members have always taken care to preserve their anonymity
at the "public" level: press, radio, television,
In the early days of
A.A., when more stigma was attached to the term "alcoholic"
than is the case today, this reluctance to be identified
- and publicized - was easy to understand. As the Fellowship
of A.A. grew, the positive values of anonymity soon
First, we know from
experience that many problem drinkers might hesitate
to turn to A.A. for help if they thought their problem
might be discussed publicly, even inadvertently, by
others. Newcomers should be able to seek help with complete
assurance that their identities will not be disclosed
to anyone outside the Fellowship.
Then, too, we believe
that the concept of personal anonymity has a spiritual
significance for us - that it discourages the drives
for personal recognition, power, prestige, or profit
that have caused difficulties in some societies. Much
of our relative effectiveness in working with alcoholics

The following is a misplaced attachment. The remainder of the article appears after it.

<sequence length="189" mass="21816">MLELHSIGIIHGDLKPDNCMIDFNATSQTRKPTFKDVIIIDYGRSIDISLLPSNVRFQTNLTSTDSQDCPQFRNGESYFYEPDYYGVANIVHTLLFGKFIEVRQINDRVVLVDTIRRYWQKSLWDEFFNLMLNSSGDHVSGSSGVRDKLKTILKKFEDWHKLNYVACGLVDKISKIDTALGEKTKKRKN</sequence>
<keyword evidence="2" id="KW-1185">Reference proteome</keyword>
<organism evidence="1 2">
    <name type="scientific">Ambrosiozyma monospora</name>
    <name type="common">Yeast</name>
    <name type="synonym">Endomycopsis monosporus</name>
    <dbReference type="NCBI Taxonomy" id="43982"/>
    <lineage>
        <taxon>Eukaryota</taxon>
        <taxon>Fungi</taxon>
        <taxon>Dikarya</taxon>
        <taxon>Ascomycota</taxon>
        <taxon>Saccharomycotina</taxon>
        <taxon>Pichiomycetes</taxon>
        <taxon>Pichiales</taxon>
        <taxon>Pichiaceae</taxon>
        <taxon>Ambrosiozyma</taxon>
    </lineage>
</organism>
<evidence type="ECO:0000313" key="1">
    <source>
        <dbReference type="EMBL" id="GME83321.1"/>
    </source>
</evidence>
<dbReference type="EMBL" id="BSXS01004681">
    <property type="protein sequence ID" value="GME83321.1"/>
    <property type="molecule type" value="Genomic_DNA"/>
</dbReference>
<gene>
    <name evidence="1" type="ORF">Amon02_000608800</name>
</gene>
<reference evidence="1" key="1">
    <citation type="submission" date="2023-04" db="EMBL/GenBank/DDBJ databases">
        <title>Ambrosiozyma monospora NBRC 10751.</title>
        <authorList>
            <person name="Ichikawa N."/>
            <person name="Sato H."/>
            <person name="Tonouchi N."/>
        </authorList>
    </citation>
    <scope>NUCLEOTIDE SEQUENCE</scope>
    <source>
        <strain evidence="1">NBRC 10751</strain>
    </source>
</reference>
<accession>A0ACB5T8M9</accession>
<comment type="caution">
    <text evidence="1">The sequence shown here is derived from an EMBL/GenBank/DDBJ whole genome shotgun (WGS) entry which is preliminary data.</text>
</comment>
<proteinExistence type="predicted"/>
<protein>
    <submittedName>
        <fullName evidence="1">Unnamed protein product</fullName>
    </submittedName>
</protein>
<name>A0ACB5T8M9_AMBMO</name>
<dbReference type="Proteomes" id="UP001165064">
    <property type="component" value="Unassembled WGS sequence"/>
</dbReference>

might be impaired if we sought or accepted public recognition.
While each member of
A.A. is free to make his or her own interpretations
of A.A. tradition, no individual is ever recognized
as a spokesperson for the Fellowship locally, nationally,
or internationally. Each member speaks only for himself
A.A. is indebted to
all media for their assistance in strengthening the
Tradition of anonymity over the years. From time to
time, the General Service Office contacts all major
media in the United States and Canada, describing the
Tradition and asking for cooperation in its observance.
An A.A. member may,
for various reasons, "break anonymity" deliberately
at the public level. Since this is a matter of individual
choice and conscience, the Fellowship as a whole obviously
has no control over such deviations from tradition.
It is clear, however, that such individuals do not have
the approval of the overwhelming majority of members.